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If anyone out there has yet to read the brilliant Seamus Heaney translation of Beowulf, go read it. Right now.

My school offers a class in Old English, which I totally have to take so I can read this and revel in the sonorous vowels and rolling consonants of this glorious epic.

It seemed appropriate to include a portion of Beowulf in this little poetry week I’ve been enjoying on the blog-thing for three reasons.

1. It and other poetry of its time were incredibly influential for the academic and literary careers of J.R.R. Tolkien, and I’ve already made it clear that I’m a Tolkien enthusiast.

2. I had to read it for a class, back in my undergraduate days, and it may be the only poem by which I have ever been fully engrossed in a can’t-put-it-down kind of way. Other poems I enjoy for the sentiment expressed or their use of language, but Beowulf is truly extraordinary for the story, as well as all of its other levels of significance.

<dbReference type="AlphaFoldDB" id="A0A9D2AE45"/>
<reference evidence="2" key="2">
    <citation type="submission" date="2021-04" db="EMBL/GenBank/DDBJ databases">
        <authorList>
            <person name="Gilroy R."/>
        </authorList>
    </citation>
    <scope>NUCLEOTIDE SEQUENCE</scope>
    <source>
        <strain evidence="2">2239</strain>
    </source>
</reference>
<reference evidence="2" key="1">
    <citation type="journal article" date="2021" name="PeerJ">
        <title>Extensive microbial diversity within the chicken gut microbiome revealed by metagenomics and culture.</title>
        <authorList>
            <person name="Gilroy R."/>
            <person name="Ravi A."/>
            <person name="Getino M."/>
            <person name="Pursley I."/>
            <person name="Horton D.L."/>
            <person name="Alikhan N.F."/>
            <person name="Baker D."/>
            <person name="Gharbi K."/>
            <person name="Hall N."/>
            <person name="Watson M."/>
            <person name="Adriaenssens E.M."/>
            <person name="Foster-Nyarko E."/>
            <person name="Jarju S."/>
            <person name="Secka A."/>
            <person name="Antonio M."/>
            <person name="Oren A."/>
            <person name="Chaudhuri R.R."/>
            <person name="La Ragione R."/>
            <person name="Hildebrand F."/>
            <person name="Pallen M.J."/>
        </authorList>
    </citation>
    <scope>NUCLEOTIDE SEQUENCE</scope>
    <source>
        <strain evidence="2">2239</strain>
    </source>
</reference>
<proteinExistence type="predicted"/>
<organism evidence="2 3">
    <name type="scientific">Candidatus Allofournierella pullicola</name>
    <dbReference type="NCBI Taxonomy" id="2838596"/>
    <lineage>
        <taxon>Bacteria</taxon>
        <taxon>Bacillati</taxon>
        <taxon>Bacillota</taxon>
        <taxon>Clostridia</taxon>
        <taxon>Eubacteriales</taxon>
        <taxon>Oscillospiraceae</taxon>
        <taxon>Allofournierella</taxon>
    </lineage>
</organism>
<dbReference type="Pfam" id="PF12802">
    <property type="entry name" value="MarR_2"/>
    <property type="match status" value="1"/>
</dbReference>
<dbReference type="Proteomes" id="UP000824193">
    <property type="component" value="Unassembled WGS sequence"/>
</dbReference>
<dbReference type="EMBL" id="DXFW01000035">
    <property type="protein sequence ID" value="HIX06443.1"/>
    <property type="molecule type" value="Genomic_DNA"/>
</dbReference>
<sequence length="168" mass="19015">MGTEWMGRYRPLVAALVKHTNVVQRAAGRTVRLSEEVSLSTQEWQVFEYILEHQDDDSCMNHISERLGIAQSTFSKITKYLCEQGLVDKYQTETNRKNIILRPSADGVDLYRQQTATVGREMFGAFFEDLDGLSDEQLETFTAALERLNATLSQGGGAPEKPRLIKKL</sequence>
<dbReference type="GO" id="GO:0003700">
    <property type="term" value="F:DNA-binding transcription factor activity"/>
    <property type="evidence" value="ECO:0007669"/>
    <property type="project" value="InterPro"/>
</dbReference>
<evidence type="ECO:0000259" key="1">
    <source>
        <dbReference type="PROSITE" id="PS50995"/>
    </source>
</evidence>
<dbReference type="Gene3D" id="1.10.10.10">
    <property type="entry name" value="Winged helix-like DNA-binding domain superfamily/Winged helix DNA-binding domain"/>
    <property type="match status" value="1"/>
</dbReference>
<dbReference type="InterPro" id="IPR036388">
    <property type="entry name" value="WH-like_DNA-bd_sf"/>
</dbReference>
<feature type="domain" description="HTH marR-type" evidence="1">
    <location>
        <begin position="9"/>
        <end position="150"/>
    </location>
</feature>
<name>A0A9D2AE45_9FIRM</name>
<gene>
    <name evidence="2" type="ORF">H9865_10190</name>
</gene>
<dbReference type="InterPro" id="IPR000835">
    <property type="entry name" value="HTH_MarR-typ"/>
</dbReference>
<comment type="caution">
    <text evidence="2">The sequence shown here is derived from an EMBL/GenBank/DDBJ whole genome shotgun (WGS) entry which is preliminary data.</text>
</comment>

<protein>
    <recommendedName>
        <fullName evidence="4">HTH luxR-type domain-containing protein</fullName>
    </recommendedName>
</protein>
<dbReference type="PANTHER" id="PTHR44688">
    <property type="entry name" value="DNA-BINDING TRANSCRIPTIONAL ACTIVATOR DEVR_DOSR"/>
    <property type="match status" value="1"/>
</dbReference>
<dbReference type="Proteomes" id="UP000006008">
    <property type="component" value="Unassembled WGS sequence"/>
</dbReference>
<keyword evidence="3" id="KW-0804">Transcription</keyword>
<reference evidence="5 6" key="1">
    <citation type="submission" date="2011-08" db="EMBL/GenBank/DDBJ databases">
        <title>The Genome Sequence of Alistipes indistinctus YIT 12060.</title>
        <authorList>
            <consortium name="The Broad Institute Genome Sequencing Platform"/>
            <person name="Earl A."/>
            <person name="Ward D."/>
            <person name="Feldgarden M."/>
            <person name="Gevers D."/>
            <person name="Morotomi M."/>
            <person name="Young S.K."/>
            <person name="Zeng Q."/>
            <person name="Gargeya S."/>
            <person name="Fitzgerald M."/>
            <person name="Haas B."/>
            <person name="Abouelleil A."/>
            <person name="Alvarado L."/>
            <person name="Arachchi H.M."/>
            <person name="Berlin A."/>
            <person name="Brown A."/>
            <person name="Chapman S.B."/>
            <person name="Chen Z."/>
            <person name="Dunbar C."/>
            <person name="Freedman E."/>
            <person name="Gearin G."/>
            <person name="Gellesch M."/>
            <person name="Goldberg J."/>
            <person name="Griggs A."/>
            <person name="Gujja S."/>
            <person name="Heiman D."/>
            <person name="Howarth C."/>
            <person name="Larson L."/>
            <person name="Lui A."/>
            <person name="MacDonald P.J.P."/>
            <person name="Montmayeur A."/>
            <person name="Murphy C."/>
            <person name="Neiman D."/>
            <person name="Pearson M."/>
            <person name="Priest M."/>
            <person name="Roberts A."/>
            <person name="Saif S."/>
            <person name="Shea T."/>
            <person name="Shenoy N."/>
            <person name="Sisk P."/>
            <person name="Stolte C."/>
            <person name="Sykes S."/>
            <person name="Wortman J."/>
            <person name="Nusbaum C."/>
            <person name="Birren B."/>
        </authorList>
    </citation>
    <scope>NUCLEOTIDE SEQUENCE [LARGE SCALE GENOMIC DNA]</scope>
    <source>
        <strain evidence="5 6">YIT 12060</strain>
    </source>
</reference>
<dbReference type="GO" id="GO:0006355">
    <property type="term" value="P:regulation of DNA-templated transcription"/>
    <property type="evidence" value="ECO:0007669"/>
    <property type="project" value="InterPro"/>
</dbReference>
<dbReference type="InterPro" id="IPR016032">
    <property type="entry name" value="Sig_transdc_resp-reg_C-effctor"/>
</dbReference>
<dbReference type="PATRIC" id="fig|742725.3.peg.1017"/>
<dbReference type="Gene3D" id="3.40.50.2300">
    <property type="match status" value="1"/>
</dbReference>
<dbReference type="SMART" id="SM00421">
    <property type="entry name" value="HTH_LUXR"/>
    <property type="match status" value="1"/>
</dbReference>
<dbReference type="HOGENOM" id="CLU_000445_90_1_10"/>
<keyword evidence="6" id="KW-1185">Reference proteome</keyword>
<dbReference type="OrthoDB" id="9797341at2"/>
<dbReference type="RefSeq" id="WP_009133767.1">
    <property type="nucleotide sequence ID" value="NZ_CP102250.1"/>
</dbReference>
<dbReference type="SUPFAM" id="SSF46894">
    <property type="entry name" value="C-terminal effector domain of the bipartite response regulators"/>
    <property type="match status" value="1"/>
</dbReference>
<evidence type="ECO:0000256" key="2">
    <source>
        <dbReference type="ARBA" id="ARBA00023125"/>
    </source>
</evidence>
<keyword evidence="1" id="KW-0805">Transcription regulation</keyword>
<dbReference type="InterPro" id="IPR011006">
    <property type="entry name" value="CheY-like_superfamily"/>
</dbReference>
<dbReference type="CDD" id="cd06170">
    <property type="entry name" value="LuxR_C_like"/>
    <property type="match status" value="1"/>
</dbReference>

3.  It’s just really, really cool.

Beowulf (Old English version)

By Anonymous

Hwæt. We Gardena in geardagum,
þeodcyninga, þrym gefrunon,
hu ða æþelingas ellen fremedon.
Oft Scyld Scefing sceaþena/ þreatum,
monegum mægþum, meodosetla ofteah,
egsode eorlas. Syððan ærest wearð/
feasceaft funden, he þæs frofre gebad,
weox under wolcnum, weorðmyndum þah,
oðþæt him æghwylc þara ymbsittendra
ofer hronrade hyran scolde,
gomban gyldan. þæt wæs god cyning.
You have heard of the Danish Kings
in the old days and how
they were great warriors.
Shield, the son of Sheaf,
took many an enemy’s chair,
terrified many a warrior,
after he was found an orphan.
He prospered under the sky
until people everywhere
listened when he spoke.
He was a good king!
An apparently full version of the Old English text may be found here.  For the translation I refer you again to the Seamus Heaney translation.